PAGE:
The killing of four Americans who were taken hostage aboard the yacht Quest off the coast of Oman serves as an ominous warning that pirate activity will increase in 2011 despite large-scale naval deployments in the Gulf of Aden.
The incident also underscores the limits of raw power. Those aboard the Quest, although surrounded by warships and tracked by a helicopter, still met a tragic end.
Indeed, intercepting a hijacked vessel is an anomaly. In most cases pirates can act with impunity because of the enormous area that naval patrols need to cover. Only rarely will the authorities be in the vicinity of a ship or yacht under attack.
Last year, there were 445 actual or attempted acts of piracy off the Horn of Africa, the highest total on record. This despite international countermeasures that include multilateral task forces—Combined Task Force 151, NATO's Operation Ocean Shield and the European Union's EU NAVFOR—as well as unilateral deployments that combined involve 28 countries. A world of patrols has not stopped piracy, nor kept it from constantly ratcheting up to 1,650 incidents since 2006.
The main reason is a lack of effective governance in Somalia. Many pirate syndicates operating off the Horn of Africa trace their origin to coastal clan militias that formed following the collapse of the Siad Barre regime in Somalia. These gangs initially sought to prevent poaching of fish stocks and the illegal dumping of hazardous waste. But they soon evolved into criminal enterprises that intercepted and "taxed" any vessel transiting their self-defined territorial waters. That unruly legacy continues to pervade Somalia, which has no functioning central authority and no way of curtailing the activities of pirate syndicates.
Another reason piracy goes on is money. Last year Somali pirates coerced about $238 million in ransoms, with average payouts of $4 million to $5 million a ship, far more than the $150,000 median in 2005. In one notable example, pirates extorted a record $9.5 million for the release of a South Korean supertanker, the Samaho Dream. These sums are huge anywhere, but especially in a country where most people live on less than $2 a day.
For its part, the shipping industry settles with pirates as quickly as possible. Owner-operators reason that even million-dollar payouts are cheaper than losing a vessel and its manifest. They know that the longer negotiations drag on, the longer their vessels will be out of commission and not making money.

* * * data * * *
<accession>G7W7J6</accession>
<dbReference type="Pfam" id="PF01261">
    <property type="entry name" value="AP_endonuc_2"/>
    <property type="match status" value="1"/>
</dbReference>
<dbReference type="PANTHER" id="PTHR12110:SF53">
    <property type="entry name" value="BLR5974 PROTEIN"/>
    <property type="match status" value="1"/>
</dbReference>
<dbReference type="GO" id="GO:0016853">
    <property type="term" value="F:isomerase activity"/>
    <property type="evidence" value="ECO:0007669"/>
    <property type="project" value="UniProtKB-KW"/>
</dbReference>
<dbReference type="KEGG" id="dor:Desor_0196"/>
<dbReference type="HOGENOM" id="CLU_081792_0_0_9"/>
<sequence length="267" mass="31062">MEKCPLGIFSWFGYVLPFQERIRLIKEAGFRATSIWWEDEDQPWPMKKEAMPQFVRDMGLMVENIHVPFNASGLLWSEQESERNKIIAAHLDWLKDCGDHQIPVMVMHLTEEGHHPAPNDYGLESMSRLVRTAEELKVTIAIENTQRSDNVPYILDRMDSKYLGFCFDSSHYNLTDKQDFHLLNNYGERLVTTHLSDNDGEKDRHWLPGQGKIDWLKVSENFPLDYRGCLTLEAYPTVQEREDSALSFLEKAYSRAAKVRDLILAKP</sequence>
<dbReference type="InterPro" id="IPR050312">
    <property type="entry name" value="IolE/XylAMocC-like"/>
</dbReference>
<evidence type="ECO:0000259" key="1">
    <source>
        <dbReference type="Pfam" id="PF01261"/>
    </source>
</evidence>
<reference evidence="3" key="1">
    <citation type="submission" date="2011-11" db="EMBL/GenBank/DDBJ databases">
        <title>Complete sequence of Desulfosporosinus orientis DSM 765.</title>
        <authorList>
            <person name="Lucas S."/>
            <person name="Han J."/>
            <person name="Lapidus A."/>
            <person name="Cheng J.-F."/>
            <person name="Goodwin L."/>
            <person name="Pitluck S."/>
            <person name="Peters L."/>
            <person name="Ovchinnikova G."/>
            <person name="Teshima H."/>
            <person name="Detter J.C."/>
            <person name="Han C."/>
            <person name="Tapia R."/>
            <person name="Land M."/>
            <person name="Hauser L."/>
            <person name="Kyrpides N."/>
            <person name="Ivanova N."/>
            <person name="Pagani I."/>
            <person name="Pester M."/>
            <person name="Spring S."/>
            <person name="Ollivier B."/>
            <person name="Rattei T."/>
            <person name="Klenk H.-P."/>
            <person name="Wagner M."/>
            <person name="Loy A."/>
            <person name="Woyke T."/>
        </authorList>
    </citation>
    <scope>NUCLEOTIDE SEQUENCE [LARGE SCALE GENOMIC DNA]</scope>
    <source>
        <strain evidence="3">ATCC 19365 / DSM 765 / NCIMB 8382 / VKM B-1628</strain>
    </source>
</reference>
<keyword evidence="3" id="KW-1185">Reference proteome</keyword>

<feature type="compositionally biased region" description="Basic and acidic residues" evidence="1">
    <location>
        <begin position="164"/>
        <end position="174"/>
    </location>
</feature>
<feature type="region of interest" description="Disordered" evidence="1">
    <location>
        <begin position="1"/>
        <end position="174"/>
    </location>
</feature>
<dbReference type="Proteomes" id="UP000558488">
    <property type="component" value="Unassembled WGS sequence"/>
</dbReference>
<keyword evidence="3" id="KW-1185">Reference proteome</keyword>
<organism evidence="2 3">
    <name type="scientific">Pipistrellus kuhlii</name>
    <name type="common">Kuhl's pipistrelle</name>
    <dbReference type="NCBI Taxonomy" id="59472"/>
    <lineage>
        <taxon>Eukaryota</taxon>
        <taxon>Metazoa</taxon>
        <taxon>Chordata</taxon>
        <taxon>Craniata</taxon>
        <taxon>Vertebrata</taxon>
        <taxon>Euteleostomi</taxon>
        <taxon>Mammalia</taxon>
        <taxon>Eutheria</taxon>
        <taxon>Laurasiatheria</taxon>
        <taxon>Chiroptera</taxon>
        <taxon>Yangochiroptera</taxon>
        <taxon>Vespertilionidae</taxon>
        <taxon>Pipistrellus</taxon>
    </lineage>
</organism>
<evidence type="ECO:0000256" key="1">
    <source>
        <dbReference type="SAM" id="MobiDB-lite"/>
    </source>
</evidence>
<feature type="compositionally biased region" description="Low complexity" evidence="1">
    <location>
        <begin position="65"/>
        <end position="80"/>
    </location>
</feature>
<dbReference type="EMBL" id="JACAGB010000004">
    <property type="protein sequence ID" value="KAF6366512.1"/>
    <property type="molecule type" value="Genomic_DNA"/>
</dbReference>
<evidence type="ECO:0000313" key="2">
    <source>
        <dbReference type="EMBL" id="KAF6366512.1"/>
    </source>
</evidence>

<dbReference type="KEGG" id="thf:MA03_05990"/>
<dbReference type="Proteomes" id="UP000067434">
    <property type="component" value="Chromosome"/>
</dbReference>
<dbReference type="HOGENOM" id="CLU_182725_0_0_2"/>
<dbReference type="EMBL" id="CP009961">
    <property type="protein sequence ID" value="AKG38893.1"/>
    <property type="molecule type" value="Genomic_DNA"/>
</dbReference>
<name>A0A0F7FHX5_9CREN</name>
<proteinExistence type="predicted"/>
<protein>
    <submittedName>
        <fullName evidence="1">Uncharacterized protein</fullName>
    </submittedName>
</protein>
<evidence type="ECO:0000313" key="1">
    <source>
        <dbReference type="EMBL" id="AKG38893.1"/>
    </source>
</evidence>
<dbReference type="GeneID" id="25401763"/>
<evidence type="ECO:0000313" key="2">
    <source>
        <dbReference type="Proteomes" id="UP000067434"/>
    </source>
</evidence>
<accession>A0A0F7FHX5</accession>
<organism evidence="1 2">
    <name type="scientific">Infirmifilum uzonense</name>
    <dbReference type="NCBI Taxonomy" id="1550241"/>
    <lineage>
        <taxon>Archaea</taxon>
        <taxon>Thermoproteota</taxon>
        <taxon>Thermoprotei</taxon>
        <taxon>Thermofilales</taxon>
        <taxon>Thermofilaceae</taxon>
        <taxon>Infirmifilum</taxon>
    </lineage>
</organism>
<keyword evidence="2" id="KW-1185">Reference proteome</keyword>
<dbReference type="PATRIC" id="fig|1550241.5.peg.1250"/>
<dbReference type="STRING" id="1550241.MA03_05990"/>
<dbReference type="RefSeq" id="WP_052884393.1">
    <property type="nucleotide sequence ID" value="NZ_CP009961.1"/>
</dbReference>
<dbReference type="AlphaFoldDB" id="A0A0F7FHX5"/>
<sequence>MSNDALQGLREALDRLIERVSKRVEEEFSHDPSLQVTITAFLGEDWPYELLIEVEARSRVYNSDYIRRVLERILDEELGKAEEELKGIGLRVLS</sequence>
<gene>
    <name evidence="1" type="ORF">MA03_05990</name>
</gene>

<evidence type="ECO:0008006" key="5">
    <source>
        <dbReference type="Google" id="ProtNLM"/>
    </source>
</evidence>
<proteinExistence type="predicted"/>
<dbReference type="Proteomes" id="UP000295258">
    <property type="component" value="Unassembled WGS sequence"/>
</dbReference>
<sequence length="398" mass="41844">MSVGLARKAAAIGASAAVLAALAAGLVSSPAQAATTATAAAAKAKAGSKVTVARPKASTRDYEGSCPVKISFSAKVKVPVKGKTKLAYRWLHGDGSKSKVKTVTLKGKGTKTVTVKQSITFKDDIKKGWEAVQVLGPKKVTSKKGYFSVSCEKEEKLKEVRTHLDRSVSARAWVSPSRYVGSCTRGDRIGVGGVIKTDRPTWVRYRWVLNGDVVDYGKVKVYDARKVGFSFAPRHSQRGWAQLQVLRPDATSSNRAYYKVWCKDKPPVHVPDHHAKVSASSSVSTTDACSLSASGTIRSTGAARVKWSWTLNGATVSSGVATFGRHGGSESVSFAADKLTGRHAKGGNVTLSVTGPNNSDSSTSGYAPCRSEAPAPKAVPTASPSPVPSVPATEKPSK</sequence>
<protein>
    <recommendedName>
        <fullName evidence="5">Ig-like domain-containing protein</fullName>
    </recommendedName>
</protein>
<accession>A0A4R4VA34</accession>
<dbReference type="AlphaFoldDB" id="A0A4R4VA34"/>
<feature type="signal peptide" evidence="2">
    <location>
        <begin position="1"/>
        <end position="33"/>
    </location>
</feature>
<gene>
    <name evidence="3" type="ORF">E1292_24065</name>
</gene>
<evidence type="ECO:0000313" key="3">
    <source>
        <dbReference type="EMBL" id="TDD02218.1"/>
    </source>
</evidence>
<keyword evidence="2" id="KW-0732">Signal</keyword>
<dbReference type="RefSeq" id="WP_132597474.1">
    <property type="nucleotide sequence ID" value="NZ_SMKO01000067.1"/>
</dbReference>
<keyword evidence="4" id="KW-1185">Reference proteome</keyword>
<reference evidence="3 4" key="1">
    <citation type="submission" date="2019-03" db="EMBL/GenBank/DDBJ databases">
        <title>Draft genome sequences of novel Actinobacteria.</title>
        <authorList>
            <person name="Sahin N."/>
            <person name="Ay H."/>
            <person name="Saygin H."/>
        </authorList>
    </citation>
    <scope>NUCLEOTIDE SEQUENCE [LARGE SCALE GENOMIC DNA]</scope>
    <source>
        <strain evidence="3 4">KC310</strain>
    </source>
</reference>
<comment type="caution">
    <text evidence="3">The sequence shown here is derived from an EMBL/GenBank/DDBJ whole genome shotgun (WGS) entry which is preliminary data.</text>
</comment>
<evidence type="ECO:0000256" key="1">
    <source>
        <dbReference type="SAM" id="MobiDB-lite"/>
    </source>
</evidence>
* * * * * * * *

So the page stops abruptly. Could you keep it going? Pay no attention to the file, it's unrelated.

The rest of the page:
Nor are ship owners willing to opt for safer routes that bypass the pirate-infested region. Alternative passages around the Cape of Good Hope could add three weeks to an average voyage. With unrest in Libya already causing increases in oil prices, shippers are even less inclined to contemplate trips that impose higher fuel costs, an economic burden that would be passed on to consumers.
It's not surprising, then, that the shipping industry has shunned endeavors to make paying ransoms illegal, though it would reduce the incentive for piracy. Shippers' resolve will doubtless be hardened after a British appeals court ruled in January that ransoms does not run counter to the interests of British policy and that the sums paid are recoverable as a business expense.
So the pirates win, and many shippers continue to play the odds. The risk of a hijacking in the Gulf of Aden is still only about 0.5% when measured against the number of transits.
If other individuals like those on the Quest lose their lives and the situation around the Gulf of Aden deteriorates, there will be pressure to upgrade and expand the naval dragnet. However, such measures address piracy only at its end point, on the sea, rather than at its root, on land.
Adm. Robert Willard, head of the U.S. Pacific Command, acknowledged as much this month. "I don't think you're ever going to defeat this threat at the far extremes of their operations on the sea lanes," he said. "Rather, you have to go the centers of gravity—the source on land in the Horn of Africa—and put a stop to it there."
Only by addressing the poverty and lack of central authority in Somalia can the international community lower maritime crime and violence off the Horn of Africa. Defaulting to a naval containment strategy that has so far failed to deliver is not the answer.
Peter Chalk, the author of "The Maritime Dimension of International Security: Terrorism, Piracy, and Challenges for the United States," is a senior analyst at Rand Corp.
This commentary appeared in Los Angeles Times on February 28, 2011